As such, there's really no need for a god at all, since everything rests in the power of the individual. While practically every religion includes some sort of "be a good person" clause, helped on by something like the Christian Ten Commandments, there is often an added requirement of divine servitude of some sort; but not with Buddhism.

Buddhism isn't really a religion

This is something that is still debated and really comes down to a matter of interpretation. Since there is no god to worship and a set of personal tenets to follow, it doesn't meet the criteria of other world religions.

The Guardian explores what Buddhism really is, what it lacks, and how that affects how it's defined. What they settle on is that Buddhism lacks the spirituality that can be found in other religions. They even pull in the opinions of contemporary Buddhists, who reaffirm that there is nothing religious about Buddhism at all. It's actually more apt to describe it as a philosophy. 

PBS backs this theory up, stating that calling it a religion just doesn't feel completely accurate. Instead, they double down on calling it a philosophy, noting that much of the texts center on ethics, which is also a branch of classical philosophy.

That said, the explanation of what Buddhism is doesn't end with philosophy either. It could also be considered part psychology, though it does not have any self-improvement aspect. After all, Buddhism is all about breaking down the concept of self, not necessarily improving it. It also has pieces of science and more, but the end result is simply that it is not an easy thing to define, and that makes it easy to say it's not definable as a religion.

Buddhism can combine with other religions

One of the truly unique aspects of Buddhism is that it is commonly combined with other religions, though the efficacy of this practice is still hotly debated. This traces all the way back to the spread of Buddhism in Japan in the sixth century. According to Japanology, Shinto always existed in Japan, and Buddhism came much later. Both espouse a way of living, so it's no wonder that over the centuries, the two coexist, and that can be seen in other combo packs with Buddhism as well.

Hindu Buddhists are perhaps the most common, as seen in HuffPost, and given the proximity of their development in Southern Asia, that makes sense. The same goes for the combination of Buddhism and Taoism, according to Buddha Weekly. However, with some religions, particularly monotheistic religions like Christianity (via the Guardian) and Islam (via Islamic Studies), it's less clear, as the combination of religions is less definitive.

It's also a matter of who's being asked. While some religious leaders may say that one can't be both Buddhist and another religion, there are still examples of followers who pulled it off.

Karma is not (always) a b***h

In the modern, populist vernacular, karma is often used to describe comeuppance or someone getting what they deserve. If you do something bad and it comes back to bite you, it's likely you'll hear something along the lines of "karma is a b***h." And if you really want to boil a complex subject down, you could do far worse than this assessment, according to BBC's definition of the Buddhist concept of karma.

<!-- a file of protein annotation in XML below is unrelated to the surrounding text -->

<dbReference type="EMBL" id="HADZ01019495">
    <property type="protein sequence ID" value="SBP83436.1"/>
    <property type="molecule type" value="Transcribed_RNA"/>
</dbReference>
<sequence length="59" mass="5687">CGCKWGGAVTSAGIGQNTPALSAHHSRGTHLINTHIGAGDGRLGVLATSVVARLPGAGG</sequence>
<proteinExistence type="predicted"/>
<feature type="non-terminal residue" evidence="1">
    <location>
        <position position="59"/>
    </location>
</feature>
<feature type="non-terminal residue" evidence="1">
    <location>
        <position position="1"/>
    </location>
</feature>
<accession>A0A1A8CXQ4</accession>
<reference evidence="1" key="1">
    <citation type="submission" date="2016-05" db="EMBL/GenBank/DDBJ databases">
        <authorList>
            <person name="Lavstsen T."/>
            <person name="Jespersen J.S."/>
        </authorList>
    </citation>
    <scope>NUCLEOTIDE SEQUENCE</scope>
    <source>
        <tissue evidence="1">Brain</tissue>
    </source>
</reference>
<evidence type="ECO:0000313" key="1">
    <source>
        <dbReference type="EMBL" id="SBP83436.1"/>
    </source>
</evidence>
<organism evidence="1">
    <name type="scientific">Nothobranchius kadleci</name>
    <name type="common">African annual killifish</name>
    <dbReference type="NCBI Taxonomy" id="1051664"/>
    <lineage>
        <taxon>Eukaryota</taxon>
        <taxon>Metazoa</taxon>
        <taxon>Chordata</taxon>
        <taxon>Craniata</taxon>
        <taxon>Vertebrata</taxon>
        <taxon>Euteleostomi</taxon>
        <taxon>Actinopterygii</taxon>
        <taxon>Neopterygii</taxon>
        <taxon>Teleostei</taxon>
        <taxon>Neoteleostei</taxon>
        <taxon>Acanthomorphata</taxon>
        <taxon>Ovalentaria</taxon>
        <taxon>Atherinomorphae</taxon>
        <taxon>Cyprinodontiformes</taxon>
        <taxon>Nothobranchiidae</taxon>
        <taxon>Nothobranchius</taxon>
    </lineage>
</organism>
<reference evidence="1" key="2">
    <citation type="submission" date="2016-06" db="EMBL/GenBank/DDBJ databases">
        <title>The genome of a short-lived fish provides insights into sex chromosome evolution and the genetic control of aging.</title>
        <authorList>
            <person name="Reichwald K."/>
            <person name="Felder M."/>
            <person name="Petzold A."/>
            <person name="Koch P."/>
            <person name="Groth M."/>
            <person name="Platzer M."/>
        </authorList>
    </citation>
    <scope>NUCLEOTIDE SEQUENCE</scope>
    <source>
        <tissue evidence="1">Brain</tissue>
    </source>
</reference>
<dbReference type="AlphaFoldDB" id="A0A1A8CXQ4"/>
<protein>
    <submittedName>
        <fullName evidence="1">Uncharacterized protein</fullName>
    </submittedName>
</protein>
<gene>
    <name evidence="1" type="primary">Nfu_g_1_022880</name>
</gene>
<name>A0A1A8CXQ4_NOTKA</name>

The actual definition of karma is much deeper than that. At its core, yes, it means that our past actions have repercussions in the future, so the modern saying applies in most cases. If you are good to someone, it will lead to good things in your future, and if you're bad to someone, it will lead to bad things in your future.

The word karma means "action," according to BBC. And they go on to describe, karma isn't really a punishment that's dealt out but rather something that simply happens as a natural law like gravity. 

That gets to the key difference between the popular saying and what it actually means. Karma is not vengeful or reactionary. It's "not an external force" but rather like a boomerang — the completion of a singular action. So yes, karma can snap back like the saying says, but to leave it at that shortchanges the richness of the process.

Anyone can be a Buddha

According to StudyBuddhism, a person is a Buddha when they've perfected the self and become the best possible human being that they can be — essentially, too good for this world. (In a good way.) Which is the whole purpose of following the various tenets and texts of Buddhism in the first place. 

That's just the journey portion of Buddhism. The destination — the purification of oneself and full realization of potential — is becoming a Buddha. Meaning that anyone can become a Buddha. That may seem like a daunting idea to anyone familiar with the traditional monotheistic religions, mostly because of the misconception of who and what the Buddha is, but plain and simple, it can be anyone so long as they complete the journey according to whichever path they subscribe to.

Buddha isn't a chubby, smiling, bald man

Most people probably feel like they can recognize the Buddha at a glance. He's that smiling chubby guy sitting with his legs crossed, looking really friendly, often atop the counter at the local Chinese food restaurant. That isn't the Buddha at all, though he is a Buddha.

According to Denise Leidy, curator of Asian art at the Yale University Art Gallery (via HowStuffWorks), "In Christianity, there's this one guy. So when people see this corpulent, fun guy, they think, 'That's the Buddha,' but it's not." Leidy adds, "The Buddha, in the singular, is Siddhartha Gautama."